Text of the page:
USC Dornsife Spatial Sciences Institute

How Geographic Information Science Can Help Business

Geographic Information Science and Technology (GIST)—focused on capturing, analyzing, and leveraging spatial information—is blossoming with opportunities for prospective students and career seekers as organizations around the globe continue to utlize GIS. From the outer reaches of space, back down to earth for agricultural land plotting, urban planning, and even in retail, geographic information science (GIS) transforms the way humans interact with the world around them. If you’re considering pursuing a career in GIS, you might be wondering about its potential industry applications.

Just as opportunities for careers in GIS are uniquely diverse, so too are the possible GIS applications in the business world.

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How Can GIS Be Used in Business?

GIST has become an essential component of modern life. Traditional uses of GIS for business include geography and cartography. But GIS is expanding far beyond the traditional, spurred on by technological advances that provide easier real-time access to a bounty of geospatial data. In fact, using GIS in business has become mainstream and it’s now easy to find widespread GIS adoption in every business sector. Such organizations—in both the private and public sectors—include municipalities and state governments, utilities and telecommunications providers, railroad and civil engineering firms, and oil and gas and retail companies.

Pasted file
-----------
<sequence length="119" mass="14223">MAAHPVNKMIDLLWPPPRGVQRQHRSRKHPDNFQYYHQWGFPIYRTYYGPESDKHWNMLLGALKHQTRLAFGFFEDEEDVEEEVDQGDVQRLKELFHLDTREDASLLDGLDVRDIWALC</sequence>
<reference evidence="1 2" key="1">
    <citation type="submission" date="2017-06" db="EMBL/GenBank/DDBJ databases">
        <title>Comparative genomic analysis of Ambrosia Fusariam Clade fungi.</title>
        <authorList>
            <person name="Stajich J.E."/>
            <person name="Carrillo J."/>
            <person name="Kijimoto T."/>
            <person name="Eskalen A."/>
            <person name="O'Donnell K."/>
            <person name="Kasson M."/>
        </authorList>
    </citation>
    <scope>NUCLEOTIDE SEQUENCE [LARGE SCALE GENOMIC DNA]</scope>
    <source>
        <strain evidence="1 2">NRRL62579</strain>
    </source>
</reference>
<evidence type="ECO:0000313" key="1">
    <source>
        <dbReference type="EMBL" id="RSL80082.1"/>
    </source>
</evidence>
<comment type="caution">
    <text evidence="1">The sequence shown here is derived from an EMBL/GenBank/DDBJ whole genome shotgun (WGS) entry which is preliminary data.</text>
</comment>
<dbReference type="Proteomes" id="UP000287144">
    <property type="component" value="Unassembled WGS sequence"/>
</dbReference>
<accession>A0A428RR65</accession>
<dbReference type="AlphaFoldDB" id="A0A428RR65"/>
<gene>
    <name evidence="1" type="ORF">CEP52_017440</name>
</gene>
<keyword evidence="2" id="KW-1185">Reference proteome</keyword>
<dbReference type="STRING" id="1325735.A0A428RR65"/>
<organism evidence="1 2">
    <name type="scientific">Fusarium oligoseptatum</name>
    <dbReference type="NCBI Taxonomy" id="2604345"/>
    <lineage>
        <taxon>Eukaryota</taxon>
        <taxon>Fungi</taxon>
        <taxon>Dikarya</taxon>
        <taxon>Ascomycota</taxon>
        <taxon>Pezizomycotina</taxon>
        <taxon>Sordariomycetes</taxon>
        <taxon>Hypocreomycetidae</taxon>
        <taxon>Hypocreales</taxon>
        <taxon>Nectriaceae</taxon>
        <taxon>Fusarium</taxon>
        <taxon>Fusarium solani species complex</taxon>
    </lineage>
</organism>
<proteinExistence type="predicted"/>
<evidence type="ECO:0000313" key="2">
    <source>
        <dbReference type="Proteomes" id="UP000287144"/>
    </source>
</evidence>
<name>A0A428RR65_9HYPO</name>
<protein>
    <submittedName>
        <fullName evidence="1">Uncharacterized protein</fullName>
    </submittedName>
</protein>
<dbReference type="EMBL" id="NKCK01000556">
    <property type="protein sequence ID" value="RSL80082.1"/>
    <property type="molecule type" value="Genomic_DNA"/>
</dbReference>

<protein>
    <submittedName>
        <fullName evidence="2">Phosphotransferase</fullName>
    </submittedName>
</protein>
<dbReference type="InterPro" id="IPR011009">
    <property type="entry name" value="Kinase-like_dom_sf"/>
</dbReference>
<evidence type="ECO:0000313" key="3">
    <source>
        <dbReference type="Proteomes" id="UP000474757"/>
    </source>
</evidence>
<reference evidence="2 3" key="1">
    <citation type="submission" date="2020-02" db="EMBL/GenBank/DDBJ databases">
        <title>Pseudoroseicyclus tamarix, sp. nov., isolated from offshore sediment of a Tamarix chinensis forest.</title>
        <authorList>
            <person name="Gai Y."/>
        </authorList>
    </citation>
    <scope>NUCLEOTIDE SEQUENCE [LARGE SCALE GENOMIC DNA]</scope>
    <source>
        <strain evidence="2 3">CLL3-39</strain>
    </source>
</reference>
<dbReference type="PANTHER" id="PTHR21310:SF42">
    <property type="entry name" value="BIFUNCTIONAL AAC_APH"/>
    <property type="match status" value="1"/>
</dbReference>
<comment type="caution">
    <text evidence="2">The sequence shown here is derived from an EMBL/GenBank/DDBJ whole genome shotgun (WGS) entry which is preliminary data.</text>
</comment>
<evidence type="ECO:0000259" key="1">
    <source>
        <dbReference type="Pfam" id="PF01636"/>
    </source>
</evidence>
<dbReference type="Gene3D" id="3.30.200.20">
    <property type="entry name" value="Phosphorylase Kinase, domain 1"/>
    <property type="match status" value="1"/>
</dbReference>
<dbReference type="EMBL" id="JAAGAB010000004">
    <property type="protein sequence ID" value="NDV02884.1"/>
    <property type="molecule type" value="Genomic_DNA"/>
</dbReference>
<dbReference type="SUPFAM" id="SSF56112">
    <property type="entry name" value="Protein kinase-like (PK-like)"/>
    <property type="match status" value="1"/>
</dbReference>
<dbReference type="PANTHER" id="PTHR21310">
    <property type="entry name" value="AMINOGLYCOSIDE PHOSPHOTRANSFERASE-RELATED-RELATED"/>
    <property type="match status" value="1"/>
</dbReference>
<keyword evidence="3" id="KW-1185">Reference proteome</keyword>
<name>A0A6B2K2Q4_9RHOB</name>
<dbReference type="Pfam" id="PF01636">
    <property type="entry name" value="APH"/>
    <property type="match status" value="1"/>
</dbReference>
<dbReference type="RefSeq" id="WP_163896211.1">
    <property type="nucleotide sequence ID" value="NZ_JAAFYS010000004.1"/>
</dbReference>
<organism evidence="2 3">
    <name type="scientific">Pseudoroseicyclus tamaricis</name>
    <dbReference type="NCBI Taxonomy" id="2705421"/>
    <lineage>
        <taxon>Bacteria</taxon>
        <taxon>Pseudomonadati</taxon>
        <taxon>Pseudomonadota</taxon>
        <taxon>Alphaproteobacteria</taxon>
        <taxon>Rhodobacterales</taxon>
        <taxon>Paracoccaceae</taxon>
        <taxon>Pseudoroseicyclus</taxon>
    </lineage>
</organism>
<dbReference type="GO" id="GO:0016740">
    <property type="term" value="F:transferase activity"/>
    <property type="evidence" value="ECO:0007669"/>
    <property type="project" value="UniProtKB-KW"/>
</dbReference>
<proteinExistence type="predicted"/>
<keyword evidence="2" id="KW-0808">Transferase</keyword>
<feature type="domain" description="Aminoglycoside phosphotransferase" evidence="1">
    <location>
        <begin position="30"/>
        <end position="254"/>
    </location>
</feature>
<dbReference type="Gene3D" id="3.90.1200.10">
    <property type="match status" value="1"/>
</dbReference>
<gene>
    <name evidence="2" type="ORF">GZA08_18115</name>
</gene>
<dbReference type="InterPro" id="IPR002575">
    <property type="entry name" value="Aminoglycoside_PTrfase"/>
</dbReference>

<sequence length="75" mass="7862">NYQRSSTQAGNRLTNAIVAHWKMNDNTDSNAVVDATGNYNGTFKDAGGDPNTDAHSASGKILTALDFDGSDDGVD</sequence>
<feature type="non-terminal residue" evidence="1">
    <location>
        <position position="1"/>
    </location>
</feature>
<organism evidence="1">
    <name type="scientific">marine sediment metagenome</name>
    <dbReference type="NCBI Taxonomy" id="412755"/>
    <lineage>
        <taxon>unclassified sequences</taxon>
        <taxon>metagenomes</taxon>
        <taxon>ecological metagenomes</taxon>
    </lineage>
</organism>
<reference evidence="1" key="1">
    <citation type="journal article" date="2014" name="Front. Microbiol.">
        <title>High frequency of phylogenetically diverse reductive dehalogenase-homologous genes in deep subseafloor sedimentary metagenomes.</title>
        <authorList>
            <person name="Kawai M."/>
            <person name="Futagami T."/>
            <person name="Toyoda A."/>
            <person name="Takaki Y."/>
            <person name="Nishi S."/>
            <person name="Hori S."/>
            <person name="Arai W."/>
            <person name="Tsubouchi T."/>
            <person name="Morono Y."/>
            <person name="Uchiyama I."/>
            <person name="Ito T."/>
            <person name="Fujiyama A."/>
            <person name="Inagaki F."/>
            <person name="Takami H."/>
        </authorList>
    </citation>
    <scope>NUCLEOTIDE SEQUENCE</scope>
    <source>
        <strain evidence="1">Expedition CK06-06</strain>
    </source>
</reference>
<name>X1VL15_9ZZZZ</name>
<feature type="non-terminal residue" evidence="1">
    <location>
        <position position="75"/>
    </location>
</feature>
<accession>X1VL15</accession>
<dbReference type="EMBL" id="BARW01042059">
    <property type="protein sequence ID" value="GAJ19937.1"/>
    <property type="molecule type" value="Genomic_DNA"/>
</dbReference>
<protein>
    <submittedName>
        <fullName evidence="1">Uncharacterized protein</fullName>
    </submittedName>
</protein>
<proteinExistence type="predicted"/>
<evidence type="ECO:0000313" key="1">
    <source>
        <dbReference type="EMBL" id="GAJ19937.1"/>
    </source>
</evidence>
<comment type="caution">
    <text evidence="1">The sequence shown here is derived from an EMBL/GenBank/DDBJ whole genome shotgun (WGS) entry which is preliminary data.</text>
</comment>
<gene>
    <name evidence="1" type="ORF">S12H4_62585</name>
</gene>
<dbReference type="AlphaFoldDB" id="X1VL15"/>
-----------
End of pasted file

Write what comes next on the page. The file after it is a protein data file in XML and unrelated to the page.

applications of gis in business
For example, a telecommunications provider might use GIS technology to inform site selection decisions and map out cell tower placement. On the other hand, a retail outlet might use GIS data to analyze product placement across its brick-and-mortar stores, repositioning certain products based on regional interests or to improve efficiency in its supply chain.

“Data Is King”

As the adage goes, “data is king;” and organizations of all shapes and sizes are starting to wake up to the value that big data analytics can bring to their businesses. This includes geographical data. So how can GIS be used in business analytics?

Manufacturers Use GIS Data to Identify Brand Preferences

Going back to the retail space as one example, on a broad level, consumer goods manufacturers can leverage GIS technology and spatial analytics to track social media activity and identify brand preferences or buying habits that are prevalent in certain geographies. By using GIS for business geographics, for example, a corporation could decide to house its manufacturing plant in an area with less population density or near a water source that would enable it to use clean energy.

Marketing Organizations Use GIS Data and Analytics for Customer Segmentation